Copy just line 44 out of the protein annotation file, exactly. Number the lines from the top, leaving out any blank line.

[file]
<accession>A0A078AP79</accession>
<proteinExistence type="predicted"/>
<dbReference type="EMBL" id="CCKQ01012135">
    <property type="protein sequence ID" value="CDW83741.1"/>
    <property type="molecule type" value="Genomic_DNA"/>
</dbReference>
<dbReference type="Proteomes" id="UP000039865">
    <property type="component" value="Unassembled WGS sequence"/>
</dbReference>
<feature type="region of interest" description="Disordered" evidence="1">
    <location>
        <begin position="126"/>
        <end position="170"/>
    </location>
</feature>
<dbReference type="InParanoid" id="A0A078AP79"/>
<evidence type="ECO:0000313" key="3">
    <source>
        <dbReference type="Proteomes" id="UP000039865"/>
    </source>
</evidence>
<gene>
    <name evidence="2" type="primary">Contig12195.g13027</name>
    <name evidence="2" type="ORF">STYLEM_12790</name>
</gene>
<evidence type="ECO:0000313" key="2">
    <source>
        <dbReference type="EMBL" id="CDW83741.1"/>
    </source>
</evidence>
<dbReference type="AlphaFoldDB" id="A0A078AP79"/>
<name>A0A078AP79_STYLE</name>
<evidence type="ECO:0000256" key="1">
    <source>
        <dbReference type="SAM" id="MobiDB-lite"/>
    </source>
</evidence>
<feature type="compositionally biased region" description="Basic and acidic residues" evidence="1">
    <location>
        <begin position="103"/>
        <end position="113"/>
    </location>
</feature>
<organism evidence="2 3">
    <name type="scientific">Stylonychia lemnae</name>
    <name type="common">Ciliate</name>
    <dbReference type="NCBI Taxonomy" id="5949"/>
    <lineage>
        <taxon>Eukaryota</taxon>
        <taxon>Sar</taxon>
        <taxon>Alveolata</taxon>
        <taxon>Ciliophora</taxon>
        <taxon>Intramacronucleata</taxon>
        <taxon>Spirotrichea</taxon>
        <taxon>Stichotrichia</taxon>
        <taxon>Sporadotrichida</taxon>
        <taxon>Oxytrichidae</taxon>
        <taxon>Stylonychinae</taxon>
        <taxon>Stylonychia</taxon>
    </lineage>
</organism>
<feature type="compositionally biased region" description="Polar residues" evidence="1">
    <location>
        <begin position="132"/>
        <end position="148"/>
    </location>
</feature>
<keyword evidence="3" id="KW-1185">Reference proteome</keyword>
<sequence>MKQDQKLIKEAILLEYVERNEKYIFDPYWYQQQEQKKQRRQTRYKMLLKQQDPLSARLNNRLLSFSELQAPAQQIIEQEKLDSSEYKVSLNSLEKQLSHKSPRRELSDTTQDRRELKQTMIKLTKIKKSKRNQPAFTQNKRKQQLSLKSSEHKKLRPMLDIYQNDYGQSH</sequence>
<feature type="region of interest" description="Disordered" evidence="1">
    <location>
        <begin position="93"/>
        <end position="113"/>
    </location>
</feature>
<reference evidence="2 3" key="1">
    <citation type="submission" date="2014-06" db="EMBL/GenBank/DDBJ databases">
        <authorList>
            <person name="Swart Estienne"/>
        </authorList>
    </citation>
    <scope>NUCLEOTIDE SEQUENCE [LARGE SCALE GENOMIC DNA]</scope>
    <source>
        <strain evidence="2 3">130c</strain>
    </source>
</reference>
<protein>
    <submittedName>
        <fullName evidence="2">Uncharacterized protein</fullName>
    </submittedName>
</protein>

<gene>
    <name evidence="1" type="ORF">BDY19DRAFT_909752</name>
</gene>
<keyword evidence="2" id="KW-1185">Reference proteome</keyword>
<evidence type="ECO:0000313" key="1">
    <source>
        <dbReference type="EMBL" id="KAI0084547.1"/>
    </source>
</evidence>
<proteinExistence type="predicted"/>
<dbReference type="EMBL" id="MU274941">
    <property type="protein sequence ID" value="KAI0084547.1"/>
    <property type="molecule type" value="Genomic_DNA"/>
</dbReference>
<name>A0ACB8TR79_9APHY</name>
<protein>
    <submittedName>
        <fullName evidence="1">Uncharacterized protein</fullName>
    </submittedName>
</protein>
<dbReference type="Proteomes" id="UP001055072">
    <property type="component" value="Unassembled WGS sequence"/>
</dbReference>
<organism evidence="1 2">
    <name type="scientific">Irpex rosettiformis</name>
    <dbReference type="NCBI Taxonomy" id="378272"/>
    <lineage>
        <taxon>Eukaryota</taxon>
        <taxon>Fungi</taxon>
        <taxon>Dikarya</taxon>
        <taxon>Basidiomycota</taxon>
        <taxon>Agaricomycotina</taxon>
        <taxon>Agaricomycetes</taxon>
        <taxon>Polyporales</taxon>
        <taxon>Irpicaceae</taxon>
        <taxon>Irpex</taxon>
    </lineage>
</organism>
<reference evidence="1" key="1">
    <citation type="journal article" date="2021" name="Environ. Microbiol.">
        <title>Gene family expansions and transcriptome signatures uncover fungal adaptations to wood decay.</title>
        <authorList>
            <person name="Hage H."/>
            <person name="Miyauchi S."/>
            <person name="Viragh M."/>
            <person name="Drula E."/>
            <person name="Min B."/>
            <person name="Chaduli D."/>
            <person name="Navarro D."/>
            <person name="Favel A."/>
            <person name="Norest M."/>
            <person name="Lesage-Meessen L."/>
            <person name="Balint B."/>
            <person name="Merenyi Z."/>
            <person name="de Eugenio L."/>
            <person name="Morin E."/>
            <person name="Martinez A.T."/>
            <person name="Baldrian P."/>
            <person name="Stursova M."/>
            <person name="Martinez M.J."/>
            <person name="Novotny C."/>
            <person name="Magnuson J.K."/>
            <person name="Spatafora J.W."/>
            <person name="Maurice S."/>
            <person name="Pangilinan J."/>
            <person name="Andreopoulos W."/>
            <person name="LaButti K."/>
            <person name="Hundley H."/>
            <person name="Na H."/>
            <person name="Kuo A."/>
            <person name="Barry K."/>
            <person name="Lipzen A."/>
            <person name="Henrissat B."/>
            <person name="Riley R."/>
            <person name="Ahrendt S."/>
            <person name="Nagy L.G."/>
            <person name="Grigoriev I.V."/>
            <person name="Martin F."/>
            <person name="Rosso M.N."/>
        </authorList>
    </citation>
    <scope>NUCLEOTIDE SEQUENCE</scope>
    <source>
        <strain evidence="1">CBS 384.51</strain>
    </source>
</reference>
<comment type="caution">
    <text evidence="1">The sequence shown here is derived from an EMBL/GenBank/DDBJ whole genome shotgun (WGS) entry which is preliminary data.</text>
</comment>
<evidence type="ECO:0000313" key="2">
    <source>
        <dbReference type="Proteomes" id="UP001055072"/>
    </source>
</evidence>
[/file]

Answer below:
<organism evidence="2 3">